Most large companies rely on business intelligence software to visualize data and dig into metrics like conversion...
rates over time. Those BI tools differ from a newer breed of data analytics tool in a critical area: magic formulas.
While magic formulas sound like a positive differentiator for business users who want an easy-to-use analytics tool, data scientists lean away from those types of automated black box tools, because automated formulas mean less control, less accountability and less flexibility. Data scientists typically use BI tools along with a mishmash of other platforms for things like advanced analytics, data exploration, data modeling and SQL editing.
Patrick Steigler, director of data science at Flexport, a logistics and supply chain company based in San Francisco, uses a data analysis tool from Periscope Data because it combines a number of functions that would otherwise require multiple tools. Before Periscope, Steigler used a mix of homegrown applications; MySQL Workbench for database queries, modeling, design and visualization; and Oracle Migration Workbench to move data. He also needed a dashboarding and reporting platform. All that movement between tools meant more time added to his workflow.
"I'd have a SQL editor to write a query to connect to the database, and I'd look at the data. Take that query, run it in R, [and ] run the plot of the distribution of the data to see if there were any outliers. That would take five minutes," he said. "Using Periscope, it takes about 15 seconds, which doesn't seem like a lot, but when you are doing this all day, it adds up."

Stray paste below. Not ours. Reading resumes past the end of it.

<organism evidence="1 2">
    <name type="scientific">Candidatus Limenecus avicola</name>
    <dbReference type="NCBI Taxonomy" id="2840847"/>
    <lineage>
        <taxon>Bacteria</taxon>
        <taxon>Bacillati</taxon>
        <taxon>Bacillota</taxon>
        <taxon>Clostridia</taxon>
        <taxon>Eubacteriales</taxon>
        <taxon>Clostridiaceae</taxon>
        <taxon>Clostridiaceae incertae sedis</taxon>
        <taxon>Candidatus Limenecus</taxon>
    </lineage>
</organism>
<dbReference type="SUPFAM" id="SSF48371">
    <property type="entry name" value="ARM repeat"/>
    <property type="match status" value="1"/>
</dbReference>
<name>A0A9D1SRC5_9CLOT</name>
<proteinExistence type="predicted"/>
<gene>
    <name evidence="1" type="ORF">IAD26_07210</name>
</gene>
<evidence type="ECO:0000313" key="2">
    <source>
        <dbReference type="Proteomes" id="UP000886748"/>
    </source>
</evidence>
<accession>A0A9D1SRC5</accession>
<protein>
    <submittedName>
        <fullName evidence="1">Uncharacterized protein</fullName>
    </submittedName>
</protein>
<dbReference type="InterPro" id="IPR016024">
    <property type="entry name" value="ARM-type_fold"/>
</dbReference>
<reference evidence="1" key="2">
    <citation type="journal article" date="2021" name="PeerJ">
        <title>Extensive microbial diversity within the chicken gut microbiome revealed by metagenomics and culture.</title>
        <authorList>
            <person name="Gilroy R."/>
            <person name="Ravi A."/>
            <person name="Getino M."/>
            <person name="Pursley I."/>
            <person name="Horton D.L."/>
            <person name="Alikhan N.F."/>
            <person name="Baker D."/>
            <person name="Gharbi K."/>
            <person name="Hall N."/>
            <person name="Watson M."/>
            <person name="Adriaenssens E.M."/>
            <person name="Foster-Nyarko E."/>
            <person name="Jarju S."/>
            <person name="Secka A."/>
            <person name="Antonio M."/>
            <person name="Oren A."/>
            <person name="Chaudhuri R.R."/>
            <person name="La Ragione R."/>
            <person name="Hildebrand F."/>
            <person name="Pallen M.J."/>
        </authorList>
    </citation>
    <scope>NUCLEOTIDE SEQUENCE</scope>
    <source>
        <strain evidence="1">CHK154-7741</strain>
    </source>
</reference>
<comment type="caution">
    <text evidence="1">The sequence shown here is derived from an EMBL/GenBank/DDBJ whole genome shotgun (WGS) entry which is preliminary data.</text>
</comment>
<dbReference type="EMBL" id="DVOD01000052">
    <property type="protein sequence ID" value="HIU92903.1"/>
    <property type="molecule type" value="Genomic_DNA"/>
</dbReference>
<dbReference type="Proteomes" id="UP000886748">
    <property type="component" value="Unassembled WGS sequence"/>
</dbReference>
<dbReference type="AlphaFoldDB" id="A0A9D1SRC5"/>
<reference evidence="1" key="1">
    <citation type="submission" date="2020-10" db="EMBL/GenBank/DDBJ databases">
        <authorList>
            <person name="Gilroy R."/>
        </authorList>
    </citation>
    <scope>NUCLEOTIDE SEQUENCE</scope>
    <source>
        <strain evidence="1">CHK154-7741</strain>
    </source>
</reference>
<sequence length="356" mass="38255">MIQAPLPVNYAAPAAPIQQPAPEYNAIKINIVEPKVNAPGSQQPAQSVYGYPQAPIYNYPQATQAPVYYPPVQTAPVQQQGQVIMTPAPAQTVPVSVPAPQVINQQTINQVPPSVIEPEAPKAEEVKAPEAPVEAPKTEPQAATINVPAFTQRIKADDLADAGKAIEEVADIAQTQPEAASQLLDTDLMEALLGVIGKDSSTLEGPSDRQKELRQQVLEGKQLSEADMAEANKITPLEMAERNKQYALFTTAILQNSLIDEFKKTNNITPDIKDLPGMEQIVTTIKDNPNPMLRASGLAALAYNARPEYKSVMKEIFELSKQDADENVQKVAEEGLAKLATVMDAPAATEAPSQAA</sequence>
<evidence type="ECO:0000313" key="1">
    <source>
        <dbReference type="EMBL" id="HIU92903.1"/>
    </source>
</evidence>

Time savings is one of the main selling points Periscope Data's co-founder and CEO Harry Glaser makes for using a data analytics tool.
"Data analysts' whole day is running query after query against databases," he said. "It takes a long time to run the SQL queries and interpret the result, put it into Excel, submit the report ... all of this workflow takes up time [data scientists] could be spending doing new analysis."
BI vs. data analytics tools
Tech companies all try to differentiate in some way, either to stand out from the pack or to avoid having the appearance of competing directly with market leaders. Periscope's CEO asserted that his company's software truly is different from traditional BI tools in that it provides broader data access specifically for data science teams.
"Periscope is not a BI tool -- most of our customers have BI tools," Glaser said. "BI tools like PowerBI target the CMO [chief marketing officer], giving them dashboards, and that's how the CMO sees things like conversion rates, metrics over time, day over day, week over week.
"But, if I want to do an analysis of all the ships leaving Oakland, [Calif.,] and there is a strike in Shenzhen, [China,] I need to know where we should route the ships and how much production would we lose," he said. "We think about how we can make the data analyst's life easier, rather than the CMO's."
Specifically, traditional BI tools focus on the visualization and communication areas of the data lifecycle, whereas a data analytics tool covers more of the data lifecycle, which includes data ingestion, storage and data management; data manipulation; data visualization; and data communication. Since the majority of BI tools focus only on the latter two portions of the data lifecycle, users may need other tools, such as SQL Workbenches and CRON jobs to fill the gap, Glaser said.